17 November 2014
Earlier this month the UK Living Wage rate was set at £7.85 an hour, an increase of 2.6 per cent that makes it 21 per cent higher than the national minimum wage of £6.50 an hour.
The week of the announcement was also Living Wage week, the aim of which was to encourage more employers to build these rates into their business models.
A report conducted by financial information firm Markit for KPMG suggests that 5.28 million people are being paid less than the Living Wage, or 22 per cent of employees (up from 21 per cent last year). Although the rise sounds modest, in real terms it equates to about 147,000 people.
The data also indicates a worrying trend that sees part-time, female and young workers as the most likely to earn a wage that fails to provide a basic but decent standard of living.
Among measures to ensure that employers implement the Living Wage is for firms to sign up to become a Living Wage employer or registered Living Wage service provider.
As Chris Moriarty, head of insight and corporate affairs at BIFM, says: "It would be great to set an aspiration for the FM industry to be 100 per cent Living Wage by 2018.
"However, we can't do it alone and there are no silver bullets. But I'm confident that we will continue to take positive strides towards this vision each year."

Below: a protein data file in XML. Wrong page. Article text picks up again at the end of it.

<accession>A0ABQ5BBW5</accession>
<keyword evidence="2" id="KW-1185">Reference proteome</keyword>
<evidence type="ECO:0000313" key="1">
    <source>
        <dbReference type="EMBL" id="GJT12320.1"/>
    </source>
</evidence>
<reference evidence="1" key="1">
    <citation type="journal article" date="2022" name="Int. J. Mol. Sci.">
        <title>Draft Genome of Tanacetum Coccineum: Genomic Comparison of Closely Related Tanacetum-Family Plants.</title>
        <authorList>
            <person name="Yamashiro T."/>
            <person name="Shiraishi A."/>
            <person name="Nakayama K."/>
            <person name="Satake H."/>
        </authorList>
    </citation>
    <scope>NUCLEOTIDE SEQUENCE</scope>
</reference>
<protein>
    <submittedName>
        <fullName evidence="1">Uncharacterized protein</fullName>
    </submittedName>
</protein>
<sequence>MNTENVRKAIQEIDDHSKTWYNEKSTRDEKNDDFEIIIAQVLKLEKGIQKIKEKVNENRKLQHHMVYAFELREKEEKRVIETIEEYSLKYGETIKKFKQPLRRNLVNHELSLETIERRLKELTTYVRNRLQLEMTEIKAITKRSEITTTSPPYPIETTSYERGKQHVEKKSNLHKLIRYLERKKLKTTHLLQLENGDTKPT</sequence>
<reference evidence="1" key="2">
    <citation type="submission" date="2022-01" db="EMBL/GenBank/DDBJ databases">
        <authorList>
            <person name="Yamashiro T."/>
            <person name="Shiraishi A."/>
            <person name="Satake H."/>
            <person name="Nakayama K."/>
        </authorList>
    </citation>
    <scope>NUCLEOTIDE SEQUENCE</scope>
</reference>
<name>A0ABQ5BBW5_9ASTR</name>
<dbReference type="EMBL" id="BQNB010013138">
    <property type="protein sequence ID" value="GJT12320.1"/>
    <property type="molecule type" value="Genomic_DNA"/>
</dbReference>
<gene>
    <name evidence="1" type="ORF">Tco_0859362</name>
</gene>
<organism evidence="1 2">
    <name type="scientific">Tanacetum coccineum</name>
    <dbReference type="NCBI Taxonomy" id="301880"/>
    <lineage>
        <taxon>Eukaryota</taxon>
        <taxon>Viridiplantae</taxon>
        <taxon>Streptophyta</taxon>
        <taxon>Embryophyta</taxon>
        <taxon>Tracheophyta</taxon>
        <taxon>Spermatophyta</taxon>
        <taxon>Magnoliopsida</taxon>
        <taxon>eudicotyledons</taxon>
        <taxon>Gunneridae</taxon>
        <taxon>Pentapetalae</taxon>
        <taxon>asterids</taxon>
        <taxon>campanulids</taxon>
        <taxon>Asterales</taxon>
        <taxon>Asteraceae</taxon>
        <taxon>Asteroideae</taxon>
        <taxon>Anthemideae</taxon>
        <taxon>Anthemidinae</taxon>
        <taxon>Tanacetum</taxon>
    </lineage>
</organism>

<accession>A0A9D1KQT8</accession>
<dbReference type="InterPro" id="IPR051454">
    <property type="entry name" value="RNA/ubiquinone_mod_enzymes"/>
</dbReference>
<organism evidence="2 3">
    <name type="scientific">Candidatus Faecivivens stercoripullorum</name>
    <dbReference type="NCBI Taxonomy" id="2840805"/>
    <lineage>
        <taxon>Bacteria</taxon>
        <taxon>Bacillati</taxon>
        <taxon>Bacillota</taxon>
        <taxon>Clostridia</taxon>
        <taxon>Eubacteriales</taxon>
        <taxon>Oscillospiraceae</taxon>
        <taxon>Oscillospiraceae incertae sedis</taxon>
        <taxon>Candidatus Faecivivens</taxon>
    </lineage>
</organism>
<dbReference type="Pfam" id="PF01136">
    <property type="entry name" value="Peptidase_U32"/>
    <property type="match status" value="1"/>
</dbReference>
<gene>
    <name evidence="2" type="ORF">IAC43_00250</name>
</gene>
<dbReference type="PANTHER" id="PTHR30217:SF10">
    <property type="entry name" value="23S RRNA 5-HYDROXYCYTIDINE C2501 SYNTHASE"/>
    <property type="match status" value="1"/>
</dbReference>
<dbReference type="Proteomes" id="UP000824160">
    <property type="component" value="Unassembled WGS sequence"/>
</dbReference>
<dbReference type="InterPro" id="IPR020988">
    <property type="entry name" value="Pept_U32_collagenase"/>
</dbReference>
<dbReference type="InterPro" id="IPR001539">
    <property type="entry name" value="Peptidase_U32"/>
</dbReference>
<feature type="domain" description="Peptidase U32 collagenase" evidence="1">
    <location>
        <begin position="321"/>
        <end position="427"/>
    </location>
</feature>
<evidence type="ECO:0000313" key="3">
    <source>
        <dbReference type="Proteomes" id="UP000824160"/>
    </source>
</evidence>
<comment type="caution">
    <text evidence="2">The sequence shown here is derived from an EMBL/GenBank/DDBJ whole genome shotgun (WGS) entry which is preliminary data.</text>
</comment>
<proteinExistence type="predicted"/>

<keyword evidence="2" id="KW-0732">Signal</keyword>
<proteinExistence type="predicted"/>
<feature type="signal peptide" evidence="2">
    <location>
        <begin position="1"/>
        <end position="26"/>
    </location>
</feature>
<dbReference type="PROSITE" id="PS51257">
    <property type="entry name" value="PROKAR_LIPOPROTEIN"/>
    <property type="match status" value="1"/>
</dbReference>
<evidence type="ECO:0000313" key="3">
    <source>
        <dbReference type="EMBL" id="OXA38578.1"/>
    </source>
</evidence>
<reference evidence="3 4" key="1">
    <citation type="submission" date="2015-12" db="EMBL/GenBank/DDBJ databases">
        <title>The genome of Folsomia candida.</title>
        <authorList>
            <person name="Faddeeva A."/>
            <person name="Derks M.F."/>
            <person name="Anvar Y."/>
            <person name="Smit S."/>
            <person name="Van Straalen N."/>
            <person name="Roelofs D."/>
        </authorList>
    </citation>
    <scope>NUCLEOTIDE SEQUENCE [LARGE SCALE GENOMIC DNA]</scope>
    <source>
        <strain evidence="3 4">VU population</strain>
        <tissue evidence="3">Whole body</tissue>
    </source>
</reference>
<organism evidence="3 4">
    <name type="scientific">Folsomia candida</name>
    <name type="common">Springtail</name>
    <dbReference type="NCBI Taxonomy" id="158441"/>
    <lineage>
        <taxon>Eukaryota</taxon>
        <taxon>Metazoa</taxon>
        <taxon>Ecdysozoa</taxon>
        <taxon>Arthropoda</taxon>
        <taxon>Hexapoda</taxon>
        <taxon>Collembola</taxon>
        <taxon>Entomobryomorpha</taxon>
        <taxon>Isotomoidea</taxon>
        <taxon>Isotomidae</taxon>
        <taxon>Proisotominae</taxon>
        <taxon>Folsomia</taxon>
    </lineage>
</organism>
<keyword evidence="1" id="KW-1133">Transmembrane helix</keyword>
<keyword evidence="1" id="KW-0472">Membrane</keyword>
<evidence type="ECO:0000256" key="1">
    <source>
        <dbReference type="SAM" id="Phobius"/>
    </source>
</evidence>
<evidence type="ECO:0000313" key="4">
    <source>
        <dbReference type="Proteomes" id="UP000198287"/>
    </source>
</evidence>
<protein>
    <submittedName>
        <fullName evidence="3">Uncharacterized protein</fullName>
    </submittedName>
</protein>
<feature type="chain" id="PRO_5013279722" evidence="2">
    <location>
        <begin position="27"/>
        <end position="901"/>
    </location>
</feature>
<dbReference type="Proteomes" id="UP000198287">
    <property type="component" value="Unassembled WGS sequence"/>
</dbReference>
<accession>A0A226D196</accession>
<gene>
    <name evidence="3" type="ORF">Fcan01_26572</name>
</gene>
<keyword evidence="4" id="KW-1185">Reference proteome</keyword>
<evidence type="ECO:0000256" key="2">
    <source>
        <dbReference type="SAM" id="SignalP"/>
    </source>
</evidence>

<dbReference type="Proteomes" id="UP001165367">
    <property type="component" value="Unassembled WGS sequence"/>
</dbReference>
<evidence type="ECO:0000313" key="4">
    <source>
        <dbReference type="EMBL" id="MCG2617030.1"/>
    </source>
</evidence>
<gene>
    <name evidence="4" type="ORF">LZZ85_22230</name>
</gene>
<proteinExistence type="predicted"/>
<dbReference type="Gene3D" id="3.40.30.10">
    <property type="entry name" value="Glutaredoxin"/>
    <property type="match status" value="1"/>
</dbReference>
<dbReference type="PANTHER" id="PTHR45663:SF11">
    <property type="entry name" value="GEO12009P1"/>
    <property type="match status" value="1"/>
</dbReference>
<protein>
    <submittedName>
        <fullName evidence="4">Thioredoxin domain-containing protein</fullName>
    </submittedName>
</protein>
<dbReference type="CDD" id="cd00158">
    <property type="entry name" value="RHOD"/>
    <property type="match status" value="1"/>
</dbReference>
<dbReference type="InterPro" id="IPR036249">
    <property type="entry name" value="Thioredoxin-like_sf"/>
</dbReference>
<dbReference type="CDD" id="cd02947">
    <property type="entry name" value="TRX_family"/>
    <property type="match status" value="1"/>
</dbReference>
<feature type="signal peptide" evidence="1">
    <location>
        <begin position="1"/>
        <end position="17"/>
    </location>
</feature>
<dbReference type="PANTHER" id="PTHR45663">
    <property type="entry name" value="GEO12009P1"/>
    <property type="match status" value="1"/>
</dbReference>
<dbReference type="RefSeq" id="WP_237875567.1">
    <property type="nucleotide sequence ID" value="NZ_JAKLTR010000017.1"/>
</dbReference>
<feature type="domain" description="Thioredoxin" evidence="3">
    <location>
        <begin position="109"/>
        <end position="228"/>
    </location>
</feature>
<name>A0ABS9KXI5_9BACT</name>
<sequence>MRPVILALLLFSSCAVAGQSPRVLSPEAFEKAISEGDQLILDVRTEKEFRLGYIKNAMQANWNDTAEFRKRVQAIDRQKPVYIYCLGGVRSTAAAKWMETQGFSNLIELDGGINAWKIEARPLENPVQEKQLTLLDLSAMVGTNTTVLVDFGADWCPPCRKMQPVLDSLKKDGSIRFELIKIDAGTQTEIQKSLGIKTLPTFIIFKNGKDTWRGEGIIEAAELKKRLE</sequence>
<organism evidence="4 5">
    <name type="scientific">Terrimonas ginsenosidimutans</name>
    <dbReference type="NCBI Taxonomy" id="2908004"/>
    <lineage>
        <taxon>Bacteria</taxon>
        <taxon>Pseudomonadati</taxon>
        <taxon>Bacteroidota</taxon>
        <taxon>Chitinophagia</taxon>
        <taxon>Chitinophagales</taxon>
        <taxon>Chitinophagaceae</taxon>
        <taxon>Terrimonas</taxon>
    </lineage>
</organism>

How realistic is this aspiration? How much does facing up to the Living Wage issue go to the heart of the issues surrounding FM's perceived value to an organisation?
We asked you whether the FM industry will be 100 per cent Living Wage by 2018?
Sixty two per cent of you said 'yes'. One hopeful respondent said: "However, it needs HM Government and the 493 [or so] local unitary, county and district/London borough local authorities to set the example."
Another respondent added: "The other area where leadership is needed is from FTSE 100 and 250 companies. However, the most resistance is likely to be from companies in the Federation of Small Businesses. In practice, I suspect it will not be achieved."
Thirty-eight per cent of you said 'no'. One respondent said: "There are too many employers who do not want to pay it (or will not pay it)."
One respondent added: "While from an aspiration perspective it would be fantastic to achieve, the reality on the ground is something quite different; even now too many tenders are focused on cost rather than quality."